Bui made a great point in her review that Raya lacks the specificity that was done in Pixar’s Coco — it should’ve focused less on Easter eggs and more on family dynamics. I would’ve liked to have seen more on the dynamics between Raya and her father and Namaari and her mother. I also would’ve liked to have seen more on the bond between Raya’s ragtag group; they all lost family, and it seemed like they were starting to find family in each other, but it was never fully explored. Shirley Li of The Atlantic says in her review, “In Raya, the world doesn’t so much serve the story; the story twists itself in knots trying to serve the world,” and she’s right. Again, Raya is all about Easter eggs and doesn’t entirely intertwine the story with the culture. It’s like if you understand the reference, great! If not, then you’re left out. 

Another issue is that of the main cast, only one of them is Southeast Asian. Vietnamese American actress Kelly Marie Tran is fantastic as Raya, but in a movie that’s based on Southeast Asia, you’d expect the casting to reflect that. The rest of the main cast are of East Asian descent, which perpetuates the idea that the only Asians are East Asians and that “all Asians are the same.”

There are plenty of Southeast Asian actors and actresses in Hollywood and some with major credits under their belt (ex. Dave Bautista, Lara Condor, Michelle Yeoh). Yes, it’s great that Southeast Asian kids have a princess that they can look up to, but we also need to hold Disney accountable for, once again, doing the bare minimum (especially considering the fact that Disney+ isn’t available in Southeast Asia). With Mulan (2020), there was an all-Asian cast with Chinese actors and actresses playing the main roles, but the production team was predominantly white. Despite being a Chinese story, Disney made the choice to only have surface-level representation. The same case can be seen with Raya, as Southeast Asian culture is being treated as references and the casting seems lazy.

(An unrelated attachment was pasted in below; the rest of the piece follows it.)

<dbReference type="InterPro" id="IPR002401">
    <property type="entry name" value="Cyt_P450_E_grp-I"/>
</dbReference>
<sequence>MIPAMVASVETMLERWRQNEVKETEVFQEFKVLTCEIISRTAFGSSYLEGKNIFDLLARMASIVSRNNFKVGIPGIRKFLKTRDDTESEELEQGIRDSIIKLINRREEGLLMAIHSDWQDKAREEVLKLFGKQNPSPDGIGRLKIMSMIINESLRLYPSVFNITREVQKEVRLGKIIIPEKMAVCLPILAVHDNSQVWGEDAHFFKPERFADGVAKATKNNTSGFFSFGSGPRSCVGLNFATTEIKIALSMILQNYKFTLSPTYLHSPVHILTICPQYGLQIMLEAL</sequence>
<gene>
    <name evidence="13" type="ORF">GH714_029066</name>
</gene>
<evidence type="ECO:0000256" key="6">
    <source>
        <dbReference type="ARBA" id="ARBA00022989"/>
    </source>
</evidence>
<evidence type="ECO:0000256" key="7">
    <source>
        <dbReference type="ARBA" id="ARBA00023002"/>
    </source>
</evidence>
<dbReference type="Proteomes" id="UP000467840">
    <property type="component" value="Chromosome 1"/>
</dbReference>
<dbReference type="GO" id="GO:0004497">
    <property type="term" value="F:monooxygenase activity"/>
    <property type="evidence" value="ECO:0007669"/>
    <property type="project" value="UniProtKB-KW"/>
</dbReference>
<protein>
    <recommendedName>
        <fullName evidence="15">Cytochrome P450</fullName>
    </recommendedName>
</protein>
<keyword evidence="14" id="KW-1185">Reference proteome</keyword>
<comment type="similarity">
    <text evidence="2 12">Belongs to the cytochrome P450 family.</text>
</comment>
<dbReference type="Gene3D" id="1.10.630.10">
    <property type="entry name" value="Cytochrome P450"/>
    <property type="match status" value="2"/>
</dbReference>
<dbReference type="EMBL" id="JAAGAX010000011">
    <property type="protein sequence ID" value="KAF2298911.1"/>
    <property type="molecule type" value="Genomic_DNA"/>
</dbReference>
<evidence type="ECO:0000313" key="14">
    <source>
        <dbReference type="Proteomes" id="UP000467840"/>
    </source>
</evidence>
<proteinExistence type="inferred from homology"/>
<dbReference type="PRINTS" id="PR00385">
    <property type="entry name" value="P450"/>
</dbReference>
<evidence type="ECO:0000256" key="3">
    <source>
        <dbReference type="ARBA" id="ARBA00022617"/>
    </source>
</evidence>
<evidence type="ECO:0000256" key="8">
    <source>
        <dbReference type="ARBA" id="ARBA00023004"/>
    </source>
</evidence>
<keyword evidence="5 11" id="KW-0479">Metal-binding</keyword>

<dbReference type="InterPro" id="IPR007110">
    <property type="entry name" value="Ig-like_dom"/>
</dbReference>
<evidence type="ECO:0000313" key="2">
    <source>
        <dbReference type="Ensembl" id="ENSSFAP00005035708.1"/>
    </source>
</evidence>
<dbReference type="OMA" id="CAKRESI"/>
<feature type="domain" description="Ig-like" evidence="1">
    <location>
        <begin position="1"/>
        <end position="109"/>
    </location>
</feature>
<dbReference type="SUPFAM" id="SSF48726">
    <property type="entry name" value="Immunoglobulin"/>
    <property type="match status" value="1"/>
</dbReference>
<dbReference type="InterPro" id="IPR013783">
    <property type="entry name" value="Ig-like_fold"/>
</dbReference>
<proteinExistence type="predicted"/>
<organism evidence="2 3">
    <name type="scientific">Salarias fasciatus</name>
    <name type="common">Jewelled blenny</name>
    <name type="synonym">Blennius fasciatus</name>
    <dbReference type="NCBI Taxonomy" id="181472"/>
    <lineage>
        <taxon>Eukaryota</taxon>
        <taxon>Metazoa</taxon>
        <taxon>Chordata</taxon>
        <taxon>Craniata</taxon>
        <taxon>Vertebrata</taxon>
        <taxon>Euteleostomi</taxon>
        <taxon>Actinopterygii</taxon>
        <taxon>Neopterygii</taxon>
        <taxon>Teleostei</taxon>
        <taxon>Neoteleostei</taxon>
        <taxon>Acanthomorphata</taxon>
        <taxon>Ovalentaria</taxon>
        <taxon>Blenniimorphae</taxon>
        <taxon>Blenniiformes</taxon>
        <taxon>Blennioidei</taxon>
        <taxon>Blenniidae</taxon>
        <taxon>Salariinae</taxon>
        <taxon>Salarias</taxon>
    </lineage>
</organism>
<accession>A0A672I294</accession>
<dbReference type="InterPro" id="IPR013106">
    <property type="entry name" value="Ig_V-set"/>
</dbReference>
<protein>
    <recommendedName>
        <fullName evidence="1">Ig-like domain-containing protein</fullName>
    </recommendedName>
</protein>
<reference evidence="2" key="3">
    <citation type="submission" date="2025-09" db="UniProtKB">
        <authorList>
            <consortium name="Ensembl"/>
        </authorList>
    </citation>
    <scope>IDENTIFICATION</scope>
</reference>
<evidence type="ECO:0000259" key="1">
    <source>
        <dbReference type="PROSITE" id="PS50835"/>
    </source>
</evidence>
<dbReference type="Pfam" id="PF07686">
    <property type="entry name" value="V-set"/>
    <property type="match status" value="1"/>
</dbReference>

All in all, Raya and the Last Dragon was a visual treat. The lands of Tail, Fang, Talon, Spine, and Heart were all so vibrant, beautiful, and diverse. I would’ve seen the movie in theaters just for the visuals. Raya herself is a flawed princess; seeing her emotional growth throughout the movie was refreshing, and watching her fight made me fall in love with her character. She’s hardheaded and selfish, but she’s also going into a world that she was never able to fully explore because she was confined to Heart when she was younger.

While Raya seems like a step in the right direction, it falls short on Southeast Asian representation; it tries to bunch together the eleven countries but fails by making it surface-level representation and fails to be inclusive in its casting.

Featured Photo: Courtesy of Forbes / Disney


  • Kim Tsuyuki is a third-year English major with a minor in Film Studies. This is her first year working for the QC and is currently writing for the Arts & Entertainment section. When she isn’t working, she can be found playing video games, collecting stickers, and watching the same three movies (over and over, like chill out Kim). She’s kinda sad, but mostly hungry.

Kim Tsuyuki is a third-year English major with a minor in Film Studies. This is her first year working for the QC and is currently writing for the Arts & Entertainment section. When she isn’t working, she can be found playing video games, collecting stickers, and watching the same three movies (over and over, like chill out Kim). She’s kinda sad, but mostly hungry.